Virtual reality is a comparatively new field of technology compared to smartphones or hybrid tablets and its adoption rate is rising globally as we speak. Despite being in its infancy, the VR headset technology has advanced at a miraculous speed and things like the HTC Vive or Samsung's Gear VR offer content and experience that were unthinkable even a couple of years ago. However, to get a true measure of how virtual reality has advanced, one needs to try out the Infinitus Prime tVR, a VR headset that surpasses all others in terms of resolution, viewing angles and purpose. Firstly, Infinitus Prime tVR offers a field of view of 140-degrees which can be matched by the LG V10 smartphone featuring two front cameras working together.
Other VR headsets have barely touched the 100-degree field of vision mark and are not expected to touch 140 in the coming months. Compared to HTC Vive VR's 2,160 x 1,200 pixel resolution, the Infinitus Prime tVR comes with a 5,120 x 1,440 pixel resolution, yet again extending the limits of what VR headsets are capable of by a significant margin. The headset, however, isn't a wireless one and works with a DisplayPort and a USB port apart from fielding Bluetooth connectivity, a sound card, and a microphone. At the moment, it's speculated that future versions of the Infinitus Prime tVR will feature 4K add-on cameras, an even wider field of vision and a more user-friendly headset design.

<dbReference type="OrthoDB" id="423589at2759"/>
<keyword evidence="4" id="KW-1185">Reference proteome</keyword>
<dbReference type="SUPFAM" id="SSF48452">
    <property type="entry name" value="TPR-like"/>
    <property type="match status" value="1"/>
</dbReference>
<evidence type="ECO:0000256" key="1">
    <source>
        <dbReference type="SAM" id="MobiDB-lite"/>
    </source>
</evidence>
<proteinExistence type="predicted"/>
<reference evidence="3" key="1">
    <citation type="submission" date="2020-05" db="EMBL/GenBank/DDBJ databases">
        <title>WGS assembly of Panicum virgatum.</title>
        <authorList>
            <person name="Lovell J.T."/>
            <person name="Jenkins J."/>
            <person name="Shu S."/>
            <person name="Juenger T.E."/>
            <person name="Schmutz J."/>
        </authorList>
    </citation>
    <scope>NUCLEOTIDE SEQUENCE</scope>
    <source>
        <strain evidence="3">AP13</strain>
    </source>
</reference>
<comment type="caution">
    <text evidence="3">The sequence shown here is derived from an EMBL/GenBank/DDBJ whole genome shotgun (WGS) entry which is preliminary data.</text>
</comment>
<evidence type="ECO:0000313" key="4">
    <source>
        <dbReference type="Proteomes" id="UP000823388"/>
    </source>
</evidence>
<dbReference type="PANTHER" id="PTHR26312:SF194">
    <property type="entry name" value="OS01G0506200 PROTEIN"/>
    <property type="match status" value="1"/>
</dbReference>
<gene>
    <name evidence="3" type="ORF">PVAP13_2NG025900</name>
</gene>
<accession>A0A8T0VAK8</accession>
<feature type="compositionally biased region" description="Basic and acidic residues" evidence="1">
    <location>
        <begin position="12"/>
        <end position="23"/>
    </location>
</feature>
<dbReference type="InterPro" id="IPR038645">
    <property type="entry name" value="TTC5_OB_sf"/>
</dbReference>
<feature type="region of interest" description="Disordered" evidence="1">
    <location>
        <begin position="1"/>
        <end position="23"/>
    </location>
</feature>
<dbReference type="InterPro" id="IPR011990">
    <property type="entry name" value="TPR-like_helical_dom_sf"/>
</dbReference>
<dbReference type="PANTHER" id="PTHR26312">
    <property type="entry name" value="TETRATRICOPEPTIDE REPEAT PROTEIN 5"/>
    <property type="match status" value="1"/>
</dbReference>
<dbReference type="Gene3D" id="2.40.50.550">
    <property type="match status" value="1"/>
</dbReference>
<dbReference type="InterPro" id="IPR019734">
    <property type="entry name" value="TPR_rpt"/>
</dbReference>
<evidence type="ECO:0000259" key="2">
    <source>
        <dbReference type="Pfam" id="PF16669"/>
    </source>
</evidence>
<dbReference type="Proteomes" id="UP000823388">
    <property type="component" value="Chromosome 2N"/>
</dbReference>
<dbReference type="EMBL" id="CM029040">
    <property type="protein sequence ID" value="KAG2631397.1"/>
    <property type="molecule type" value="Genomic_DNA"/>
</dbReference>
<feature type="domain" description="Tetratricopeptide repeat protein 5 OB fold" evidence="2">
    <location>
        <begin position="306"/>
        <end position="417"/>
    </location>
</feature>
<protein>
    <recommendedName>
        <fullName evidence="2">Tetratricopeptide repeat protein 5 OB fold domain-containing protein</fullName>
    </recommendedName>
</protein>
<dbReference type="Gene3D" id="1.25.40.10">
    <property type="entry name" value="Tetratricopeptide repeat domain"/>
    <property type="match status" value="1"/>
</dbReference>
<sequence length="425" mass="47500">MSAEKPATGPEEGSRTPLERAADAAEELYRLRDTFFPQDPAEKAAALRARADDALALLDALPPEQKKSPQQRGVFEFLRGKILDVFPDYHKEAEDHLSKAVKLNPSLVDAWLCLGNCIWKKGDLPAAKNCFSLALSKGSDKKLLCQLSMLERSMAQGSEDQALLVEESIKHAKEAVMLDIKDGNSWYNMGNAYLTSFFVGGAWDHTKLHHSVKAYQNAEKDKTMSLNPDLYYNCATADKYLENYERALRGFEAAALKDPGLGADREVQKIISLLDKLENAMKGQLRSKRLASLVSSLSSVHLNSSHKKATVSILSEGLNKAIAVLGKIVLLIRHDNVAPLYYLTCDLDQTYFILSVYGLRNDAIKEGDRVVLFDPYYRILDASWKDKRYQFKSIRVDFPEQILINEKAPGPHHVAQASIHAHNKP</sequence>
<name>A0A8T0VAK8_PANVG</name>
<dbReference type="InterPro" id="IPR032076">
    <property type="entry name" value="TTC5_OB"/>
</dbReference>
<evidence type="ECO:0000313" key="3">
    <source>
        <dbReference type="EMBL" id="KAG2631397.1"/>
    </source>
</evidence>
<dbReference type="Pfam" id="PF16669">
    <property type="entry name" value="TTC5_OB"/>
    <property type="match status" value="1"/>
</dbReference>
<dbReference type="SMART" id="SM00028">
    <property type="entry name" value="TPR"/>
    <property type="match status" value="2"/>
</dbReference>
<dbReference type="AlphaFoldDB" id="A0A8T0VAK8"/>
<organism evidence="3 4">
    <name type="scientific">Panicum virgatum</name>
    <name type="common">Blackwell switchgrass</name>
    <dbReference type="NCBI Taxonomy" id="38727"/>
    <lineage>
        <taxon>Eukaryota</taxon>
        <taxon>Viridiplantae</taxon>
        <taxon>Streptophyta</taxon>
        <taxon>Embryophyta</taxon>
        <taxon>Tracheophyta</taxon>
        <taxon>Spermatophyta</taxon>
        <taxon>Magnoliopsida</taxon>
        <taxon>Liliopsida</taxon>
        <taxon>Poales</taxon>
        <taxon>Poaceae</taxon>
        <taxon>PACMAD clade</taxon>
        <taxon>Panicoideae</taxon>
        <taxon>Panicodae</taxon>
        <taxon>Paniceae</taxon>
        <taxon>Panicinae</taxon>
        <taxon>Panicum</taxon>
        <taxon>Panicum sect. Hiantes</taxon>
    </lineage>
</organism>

Sadly, the Infinitus Prime tVR has not been created for regular customers and is presently meant to be used only by large businesses and organizations. Thanks to its superlative technology, it carries a $3,000 price tag and needs a really powerful PC to support its requirement for superior graphics and high-resolution content. In addition, unlike Samsung Gear VR or HTC Vive, the Infinitus Prime tVR won't come with pre-loaded content nor will it let you access online stores where you can purchase high-resolution content or VR games. Instead, Infinitus Global, the company that builds it, will only supply the basic headset and will let businesses choose what to put in them.
Thanks to its open source character, the headset can be used for playing theme park rides, offer simulation experiences to pilots, drivers of high-speed vehicles and astronauts and can even help engineers and surgeons perform detailed and critical procedures. Given its capabilities, Infinitus Global, the manufacturer of the headset, has had the device tested by thousands of people and companies and is presently in talks with an online TV service in the U.S. as well as a Japanese school which wants to run VR courses for its students. Once the device is officially launched, we will get to know its true capabilities and may get to use one if businesses wish to pass on the technology to their customers in the near future.